The world is filled with news, war, rumors of war, conservatives against liberals, this party against that party, us against them. Where is Christ? Where is eternal life? Where is peace, love, humility, salvation? Are we wasting our lives with constant distraction, whether through media or our own restless minds? We may not use the internet, but our own minds are fuel enough for a multitude of vanities and sins. There is a story about a monk who saw a demon resting, and the monk asked him why he was not laboring to destroy souls. The demon responded that men today have become their own demons and therefore the demons have no work to do.

Have we become such? God forbid! If we have, let us wake up! Let us become sober! Let us realize why we exist! Have we been created on this earth in order to fill our minds with events, idle curiosity of what our brothers are doing, judgment, and endless criticism and discontent; to fill our bellies with wholesome foods; to give as much rest and pleasure to our flesh as possible; to go from day to day without a care for our souls?

Let us turn away from idleness, idle curiosity, that despondency which paradoxically numbs all the powers of the soul to sleep while making them run anxiously here and there wakefully searching for some unfindable consolation for their frustration. Let us turn away from vain ambitions, love of power and control, the feeling of being on the right side, the false power which harsh criticism vainly puffs the soul up with only to let it fall to the ground like a geyser which spouts only once, amazing the eyes for a moment, but dying forever beneath the dirt of the earth.

We all have our salvation ready at hand. It is found in humility. And humility is found in pain, weakness, inability, failures, sins, explosions of anger, fits of lust, vain thoughts, arrogant outbursts, falling short of the typicon, humiliations, insults, offenses, crosses, thorns, and all that makes us feel our own mortality. That is, humility is found in all these things if we are willing to find it there, and if we seek speedy repentance through it.

It is not automatic. It requires effort. It requires that we turn immediately to God, like a helpless and defenseless child who is scared, grabbing the hem of their parents’ clothes and crying out. This is humility. This is healthy dependence. This is the crucifixion of our imaginary and non-existent autonomy. This is the path of salvation, the beginning of the path by which our whole mind, heart, and soul journey into the heart of Christ.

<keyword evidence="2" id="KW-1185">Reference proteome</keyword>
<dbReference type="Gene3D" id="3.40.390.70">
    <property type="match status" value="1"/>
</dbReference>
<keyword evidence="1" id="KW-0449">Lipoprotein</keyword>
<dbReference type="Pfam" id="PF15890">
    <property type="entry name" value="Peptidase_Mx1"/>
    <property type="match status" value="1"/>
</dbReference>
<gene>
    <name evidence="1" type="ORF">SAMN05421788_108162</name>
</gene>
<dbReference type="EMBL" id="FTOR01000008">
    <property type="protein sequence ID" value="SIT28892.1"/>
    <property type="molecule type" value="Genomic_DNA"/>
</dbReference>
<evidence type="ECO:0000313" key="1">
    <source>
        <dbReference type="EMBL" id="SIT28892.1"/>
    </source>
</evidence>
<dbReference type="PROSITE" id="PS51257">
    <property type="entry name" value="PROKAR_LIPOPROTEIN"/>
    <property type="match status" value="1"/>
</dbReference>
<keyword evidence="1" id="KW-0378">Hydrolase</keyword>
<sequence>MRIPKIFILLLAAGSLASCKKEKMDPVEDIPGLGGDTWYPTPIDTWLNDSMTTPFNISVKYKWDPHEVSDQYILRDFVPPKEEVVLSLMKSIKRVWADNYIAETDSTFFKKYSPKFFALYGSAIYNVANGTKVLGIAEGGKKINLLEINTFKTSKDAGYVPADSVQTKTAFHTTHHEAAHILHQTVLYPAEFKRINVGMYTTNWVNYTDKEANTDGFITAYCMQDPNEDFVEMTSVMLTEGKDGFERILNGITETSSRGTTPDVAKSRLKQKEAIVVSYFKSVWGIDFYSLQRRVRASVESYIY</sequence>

This is the Orthodox Way, the Orthodox Life, the Orthodox Faith. This is the Faith which the Prophets typified, which Christ revealed, which the Apostles preached, which the Fathers taught, which we have received. What will we do with it? Will we continue to live our lives as if we were made for this world alone? Or will we realize the inevitability of our deaths, which are the doorway into eternity where we shall stand face to face with Christ our True Life, and truly live in Him now and forever?

Let us make a good beginning. If we have failed terribly even unto this very moment and breath, then let us cast off the shackles of sin and not despair, crying out: “O Lord Jesus Christ, my God, have mercy on me, the poor sinner! Grant me, who am perishing, to make a good beginning!” Let us humble ourselves before our All-Loving Father; love with deep affection our Savior Jesus Christ; and seek Him Who is closer than our very breath and thoughts: the Holy Spirit Who fills all things. Simple words and movements of prayer: this is the root of salvation. It is not complicated; it requires no degrees, nor worldly standing or knowledge, nor strength of body or intellect, nor honor in the eyes of men, nor is it denied to those who lack psychological stability, social prowess, aesthetic sensibility, or artistic cultivation.

Let us truly enter into that life of Father, Son, and Holy Spirit, the Trinity worshipped by spotless angels, Whose glory shall be fully unveiled at the end of this world. May we then—through partial and ever-growing entrance into it now—experience God’s glory, not as burning flame, but as joyous light, deep stillness, fervent love, and overflowing gratitude. Amen.


1 comment


  • Gordon Jackson

    Thank you for this. The stillness resonates. St Albans, England